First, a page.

This is completed by filling in a form so doesn't leave much room for creativity - but you do need to make sure it is up to date and regularly reviewed.


The Boxes tab allows you to add a range of applications in to your Public profile and make them available to your fans. The range of available applications is expanding all the time so don't go overboard!

I have added the ones specifically related to Warwick at the top - so our e-journal search and uploaded videos are on the right and our specialist subject links on the left, as you enter the page - nice and clear - stuff directly relevant to our target audience.

Further down the page you can see search applications for our online subscriptions (such as Jstor) and also applications for freely available searches (such as Copac). It's important that as your subscriptions change your Facebook applications change - I have recently removed out OED application following the discontinuation of our e-subscription to it, for example.

Whoever manages your Facebook Profile needs to be in a position to find out what is going on in a range of areas of the Library. If you want people to get value from it, it is as important as keeping your web site up to date.


At the moment the news tab just contains one piece of information at a time - and it is something that also appears on the left hand side next to the Wall. Before the Wall started feeding out to fans news feeds I used to post Updates to fans with news items - but I don't use these now, I just use the Wall. So, whatever I consider "news" gets posted on the Wall, in the News tab and in the news box to the left of the Wall - it's the stuff I really want people to know about.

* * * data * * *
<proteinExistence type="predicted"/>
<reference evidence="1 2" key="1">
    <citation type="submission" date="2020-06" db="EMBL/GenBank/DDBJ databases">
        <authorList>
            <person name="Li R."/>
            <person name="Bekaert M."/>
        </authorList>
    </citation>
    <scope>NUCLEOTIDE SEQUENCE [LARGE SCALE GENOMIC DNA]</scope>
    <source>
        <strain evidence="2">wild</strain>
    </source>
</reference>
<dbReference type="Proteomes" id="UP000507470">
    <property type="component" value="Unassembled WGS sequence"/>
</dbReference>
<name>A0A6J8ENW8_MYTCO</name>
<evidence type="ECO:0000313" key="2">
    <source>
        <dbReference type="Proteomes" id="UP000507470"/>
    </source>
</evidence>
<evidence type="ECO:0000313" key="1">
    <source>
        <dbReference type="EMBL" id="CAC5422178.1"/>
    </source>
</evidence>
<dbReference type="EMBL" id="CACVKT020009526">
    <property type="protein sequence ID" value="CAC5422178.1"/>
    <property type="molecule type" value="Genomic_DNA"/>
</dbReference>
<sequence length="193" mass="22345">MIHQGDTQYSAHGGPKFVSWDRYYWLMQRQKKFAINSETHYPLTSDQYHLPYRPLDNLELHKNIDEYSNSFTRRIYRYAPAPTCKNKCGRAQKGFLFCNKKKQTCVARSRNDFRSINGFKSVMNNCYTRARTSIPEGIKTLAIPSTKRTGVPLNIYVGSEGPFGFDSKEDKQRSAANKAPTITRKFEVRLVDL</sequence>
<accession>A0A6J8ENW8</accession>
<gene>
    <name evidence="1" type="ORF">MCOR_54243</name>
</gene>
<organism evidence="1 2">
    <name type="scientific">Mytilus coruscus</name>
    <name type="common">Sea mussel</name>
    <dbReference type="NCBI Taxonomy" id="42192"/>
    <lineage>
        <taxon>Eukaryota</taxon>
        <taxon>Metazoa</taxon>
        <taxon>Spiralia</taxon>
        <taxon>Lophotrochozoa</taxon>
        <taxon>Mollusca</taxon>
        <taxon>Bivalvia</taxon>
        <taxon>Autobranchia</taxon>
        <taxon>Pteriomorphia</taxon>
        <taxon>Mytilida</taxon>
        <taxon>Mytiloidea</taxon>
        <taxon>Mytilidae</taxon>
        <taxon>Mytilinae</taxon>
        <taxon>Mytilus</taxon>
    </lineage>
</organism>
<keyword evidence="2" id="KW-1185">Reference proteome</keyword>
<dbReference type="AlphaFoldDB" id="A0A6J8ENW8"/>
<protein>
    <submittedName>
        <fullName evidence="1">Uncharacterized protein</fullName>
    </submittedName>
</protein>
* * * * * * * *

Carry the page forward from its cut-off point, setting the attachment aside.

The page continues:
The Notes tab is really just an expanded version of the blog feeds that are being posted to the Wall. I am using the Notes function to feed the Yahoo Pipes RSS through to the Wall. But the advantage of having the Notes tab there as well is that the blog posts displayed in it include photos and the full text of the post, not just the brief version of the blog posts that appear on the Wall.

If you want to you can write additional notes directly into the Notes application - it is not just limited to displaying your blog content. But I'm not sure why you want to, when you can post directly to the Wall instead.


When you look at the Insights (page management info for you public profile) you can now see the number of interactions that fans are having with your Wall (comments they make, photos they view, etc.)

Facebook gives you a rating based on the number of interactions your content is generating. So far the Warwick Page is not generating much in the way of interactions, but the fan count keeps climbing - either they are just shy, or we are getting the content a bit wrong but they love us anyway - I'm really not sure which.

Videos and photos seem to be good additions to generate interactions and next academic year I intend to add more of them (it seems a bit silly doing much over the summer because there are few students around - but in term 1 it is probably good to be adding lots of potentially interactive content for the new freshers)

Anything Else?

Has anyone else got ideas for improving the attractiveness of library Facebook Profiles? Or any hints on what to avoid like the plague?

No comments: